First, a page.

My Just Backdated posts about Gillian Welch and her musical partner David Rawlings don’t get that many hits compared to those on the popular rock bands I write about, but I’ll keep plugging away. The latest little Welch/Rawlings gem to reach my ears is ‘Butterfly’, a track on Greenfield: The Gibb Brothers Songbook Vol 1, the recently released album of Bee Gees songs recorded by Barry and various country artists.
Chosen as the lead track, it is a song I’d not heard before, written and recorded by the Brothers Gibb in Australia before they arrived in the UK in 1967. It first saw the light of day on an LP called Inception, a compilation of early recordings by the Gibb Brothers that was released without their approval in 1970. The tracks were a mixture of originals and covers, including four Beatles songs, all recorded in Australia in 1966.
Since quality control is high on the agenda for Gillian and David, it goes without saying that ‘Butterfly’ is a lovely song, very suited to their harmonic skills and reminiscent of The Everly Brothers at their melodic best on songs like ‘ALL I Have To Do Is Dream’, ‘Long Time Gone’ and the sublime ‘Kentucky’. A count-in and some characteristic sharp end guitar picking by Rawlings leads into the opening line, ‘Green fields where we used to wander’, suggestive of the album’s title, sung in soaring, expansive unison by Barry, Gillian and David. It’s a floaty, melodic love sung, surprisingly mature when you consider that the eldest Brother was just 19 when it was written, his brothers only 17.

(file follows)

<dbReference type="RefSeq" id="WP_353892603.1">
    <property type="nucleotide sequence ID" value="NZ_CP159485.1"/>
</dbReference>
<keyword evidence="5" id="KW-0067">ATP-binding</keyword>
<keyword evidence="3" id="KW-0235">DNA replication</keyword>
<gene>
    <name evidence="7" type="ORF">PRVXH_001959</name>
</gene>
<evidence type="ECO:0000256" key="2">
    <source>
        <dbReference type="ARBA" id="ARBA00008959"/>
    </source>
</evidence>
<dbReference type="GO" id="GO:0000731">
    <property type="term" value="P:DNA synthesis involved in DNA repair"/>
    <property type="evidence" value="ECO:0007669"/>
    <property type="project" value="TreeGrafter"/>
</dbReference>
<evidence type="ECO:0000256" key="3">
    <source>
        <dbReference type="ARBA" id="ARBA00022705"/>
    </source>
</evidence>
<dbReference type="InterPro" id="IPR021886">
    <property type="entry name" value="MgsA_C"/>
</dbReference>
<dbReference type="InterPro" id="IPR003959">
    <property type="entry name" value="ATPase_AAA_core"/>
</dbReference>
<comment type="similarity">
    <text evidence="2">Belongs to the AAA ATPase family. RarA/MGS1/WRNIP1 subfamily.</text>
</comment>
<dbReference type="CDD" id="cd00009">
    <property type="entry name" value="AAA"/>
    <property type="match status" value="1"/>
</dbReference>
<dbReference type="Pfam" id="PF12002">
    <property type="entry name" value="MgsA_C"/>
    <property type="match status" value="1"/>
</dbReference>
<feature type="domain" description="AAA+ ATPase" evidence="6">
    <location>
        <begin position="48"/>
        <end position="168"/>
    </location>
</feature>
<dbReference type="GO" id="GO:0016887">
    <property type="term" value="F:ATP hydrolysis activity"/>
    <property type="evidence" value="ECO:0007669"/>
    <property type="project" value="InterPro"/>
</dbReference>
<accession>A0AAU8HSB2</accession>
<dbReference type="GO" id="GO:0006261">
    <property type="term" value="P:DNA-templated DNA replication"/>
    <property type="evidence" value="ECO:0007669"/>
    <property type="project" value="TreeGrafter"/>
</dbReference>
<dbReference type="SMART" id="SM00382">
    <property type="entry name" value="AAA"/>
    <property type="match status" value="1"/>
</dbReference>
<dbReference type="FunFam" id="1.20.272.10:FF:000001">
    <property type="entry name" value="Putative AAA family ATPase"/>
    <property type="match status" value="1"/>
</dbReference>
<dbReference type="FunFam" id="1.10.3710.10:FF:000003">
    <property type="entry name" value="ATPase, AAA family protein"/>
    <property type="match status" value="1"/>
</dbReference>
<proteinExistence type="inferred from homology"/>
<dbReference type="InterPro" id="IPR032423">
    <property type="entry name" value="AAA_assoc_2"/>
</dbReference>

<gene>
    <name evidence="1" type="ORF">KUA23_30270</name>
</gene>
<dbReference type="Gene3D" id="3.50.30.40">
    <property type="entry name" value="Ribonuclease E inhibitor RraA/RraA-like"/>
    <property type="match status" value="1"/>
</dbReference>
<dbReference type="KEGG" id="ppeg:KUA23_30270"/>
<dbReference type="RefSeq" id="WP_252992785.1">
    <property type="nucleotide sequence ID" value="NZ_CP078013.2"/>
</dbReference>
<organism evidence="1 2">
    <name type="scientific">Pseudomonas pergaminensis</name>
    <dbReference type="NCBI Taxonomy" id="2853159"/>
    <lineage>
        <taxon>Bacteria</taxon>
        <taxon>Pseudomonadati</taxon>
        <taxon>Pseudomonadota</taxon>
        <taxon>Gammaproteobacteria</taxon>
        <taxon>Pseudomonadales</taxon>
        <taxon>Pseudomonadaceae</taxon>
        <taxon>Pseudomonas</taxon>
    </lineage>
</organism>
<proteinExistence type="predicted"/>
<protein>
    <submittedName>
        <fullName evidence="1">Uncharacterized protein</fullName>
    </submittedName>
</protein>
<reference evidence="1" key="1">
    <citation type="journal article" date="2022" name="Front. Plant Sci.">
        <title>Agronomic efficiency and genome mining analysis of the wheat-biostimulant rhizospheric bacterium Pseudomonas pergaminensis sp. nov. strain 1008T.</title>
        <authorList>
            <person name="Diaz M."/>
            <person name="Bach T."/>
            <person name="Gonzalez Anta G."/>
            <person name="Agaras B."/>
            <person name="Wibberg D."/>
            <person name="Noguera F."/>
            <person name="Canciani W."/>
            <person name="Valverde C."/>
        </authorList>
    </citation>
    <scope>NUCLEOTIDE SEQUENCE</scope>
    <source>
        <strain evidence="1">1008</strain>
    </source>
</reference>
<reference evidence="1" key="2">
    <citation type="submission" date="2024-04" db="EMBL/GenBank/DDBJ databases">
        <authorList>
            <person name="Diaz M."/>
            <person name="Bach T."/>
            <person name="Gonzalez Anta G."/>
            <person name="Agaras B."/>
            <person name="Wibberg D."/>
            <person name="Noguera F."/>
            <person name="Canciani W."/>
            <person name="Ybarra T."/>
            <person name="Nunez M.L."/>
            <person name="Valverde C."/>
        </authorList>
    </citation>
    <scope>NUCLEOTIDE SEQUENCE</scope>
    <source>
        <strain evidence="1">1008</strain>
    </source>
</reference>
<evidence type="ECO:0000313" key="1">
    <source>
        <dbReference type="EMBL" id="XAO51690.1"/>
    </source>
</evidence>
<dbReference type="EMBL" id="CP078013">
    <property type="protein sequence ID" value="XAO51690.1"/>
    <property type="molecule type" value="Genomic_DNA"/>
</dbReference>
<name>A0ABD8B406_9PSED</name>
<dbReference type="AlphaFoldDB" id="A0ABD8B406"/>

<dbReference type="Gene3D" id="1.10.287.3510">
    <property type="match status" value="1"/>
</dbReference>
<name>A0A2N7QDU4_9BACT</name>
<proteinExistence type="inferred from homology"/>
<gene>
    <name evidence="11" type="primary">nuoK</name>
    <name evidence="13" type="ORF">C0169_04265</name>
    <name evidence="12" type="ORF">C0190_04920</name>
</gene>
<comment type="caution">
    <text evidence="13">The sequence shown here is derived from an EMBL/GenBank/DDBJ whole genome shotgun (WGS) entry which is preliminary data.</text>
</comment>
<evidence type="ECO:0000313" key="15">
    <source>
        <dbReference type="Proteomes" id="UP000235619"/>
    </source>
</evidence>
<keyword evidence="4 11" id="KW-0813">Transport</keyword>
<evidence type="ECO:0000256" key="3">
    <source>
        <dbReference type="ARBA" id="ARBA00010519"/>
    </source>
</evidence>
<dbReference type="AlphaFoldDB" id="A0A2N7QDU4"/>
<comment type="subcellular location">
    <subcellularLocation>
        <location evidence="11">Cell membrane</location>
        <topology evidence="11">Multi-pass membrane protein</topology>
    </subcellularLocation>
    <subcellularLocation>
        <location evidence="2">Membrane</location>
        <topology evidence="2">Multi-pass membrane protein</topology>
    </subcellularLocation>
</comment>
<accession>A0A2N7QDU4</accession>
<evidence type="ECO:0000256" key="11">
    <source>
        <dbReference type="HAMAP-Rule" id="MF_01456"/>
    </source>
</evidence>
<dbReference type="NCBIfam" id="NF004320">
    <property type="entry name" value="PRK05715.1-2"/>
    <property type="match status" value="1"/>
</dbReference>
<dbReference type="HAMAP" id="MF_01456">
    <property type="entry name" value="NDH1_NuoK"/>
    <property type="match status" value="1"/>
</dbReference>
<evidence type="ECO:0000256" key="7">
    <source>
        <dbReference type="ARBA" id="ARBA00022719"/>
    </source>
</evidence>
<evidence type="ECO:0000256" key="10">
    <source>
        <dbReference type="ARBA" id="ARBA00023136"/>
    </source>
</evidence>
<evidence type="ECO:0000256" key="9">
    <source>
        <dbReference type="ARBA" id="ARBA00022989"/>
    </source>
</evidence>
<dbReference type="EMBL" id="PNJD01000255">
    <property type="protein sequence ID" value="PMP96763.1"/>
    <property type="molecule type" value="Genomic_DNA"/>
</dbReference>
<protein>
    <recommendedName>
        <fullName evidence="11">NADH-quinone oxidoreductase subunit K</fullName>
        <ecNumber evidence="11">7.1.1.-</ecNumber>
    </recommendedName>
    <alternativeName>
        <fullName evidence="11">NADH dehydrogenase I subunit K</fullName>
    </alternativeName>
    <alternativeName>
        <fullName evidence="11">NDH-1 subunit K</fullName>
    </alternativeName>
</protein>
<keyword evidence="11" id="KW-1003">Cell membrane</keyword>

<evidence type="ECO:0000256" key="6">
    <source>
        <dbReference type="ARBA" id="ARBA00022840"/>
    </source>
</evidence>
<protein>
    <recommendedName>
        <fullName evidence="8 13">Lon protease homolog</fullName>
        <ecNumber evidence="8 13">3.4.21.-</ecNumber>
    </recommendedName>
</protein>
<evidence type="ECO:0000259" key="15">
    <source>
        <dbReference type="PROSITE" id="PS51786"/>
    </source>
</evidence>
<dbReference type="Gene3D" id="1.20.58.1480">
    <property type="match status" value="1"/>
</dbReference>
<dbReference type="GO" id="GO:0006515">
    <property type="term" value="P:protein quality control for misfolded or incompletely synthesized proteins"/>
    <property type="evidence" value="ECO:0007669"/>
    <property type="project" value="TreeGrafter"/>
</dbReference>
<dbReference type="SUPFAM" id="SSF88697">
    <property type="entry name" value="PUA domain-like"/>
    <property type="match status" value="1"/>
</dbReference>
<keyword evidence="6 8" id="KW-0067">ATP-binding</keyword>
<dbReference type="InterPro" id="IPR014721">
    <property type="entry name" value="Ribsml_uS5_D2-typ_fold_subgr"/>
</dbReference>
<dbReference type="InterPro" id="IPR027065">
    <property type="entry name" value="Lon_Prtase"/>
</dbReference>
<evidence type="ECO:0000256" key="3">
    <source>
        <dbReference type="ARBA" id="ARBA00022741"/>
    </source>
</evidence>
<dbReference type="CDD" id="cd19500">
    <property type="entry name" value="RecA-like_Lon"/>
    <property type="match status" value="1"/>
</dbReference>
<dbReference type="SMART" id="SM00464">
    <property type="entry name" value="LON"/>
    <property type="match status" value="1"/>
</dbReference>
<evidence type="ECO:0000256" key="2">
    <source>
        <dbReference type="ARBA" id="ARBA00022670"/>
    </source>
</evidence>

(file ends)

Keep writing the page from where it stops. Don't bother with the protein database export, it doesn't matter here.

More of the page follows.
Though the album as a whole is firmly country, and includes duets with Dolly Parton, Keith Urban and Alison Krause amongst others, ‘Butterfly’ leans towards the bluegrass style of Welch’s own records, a mid-tempo ballad that flows like the best of those expansive early Bee Gees songs. Trivia fans might be interested to know that in 1965 and 1971, respectively, it was also recorded by the UK bands Unit 4 + 2 and Marmalade, and in 2013 The Bee Bees sanctioned the release of Inception, including ‘Butterfly’, which they retitled Bee Gees Diary.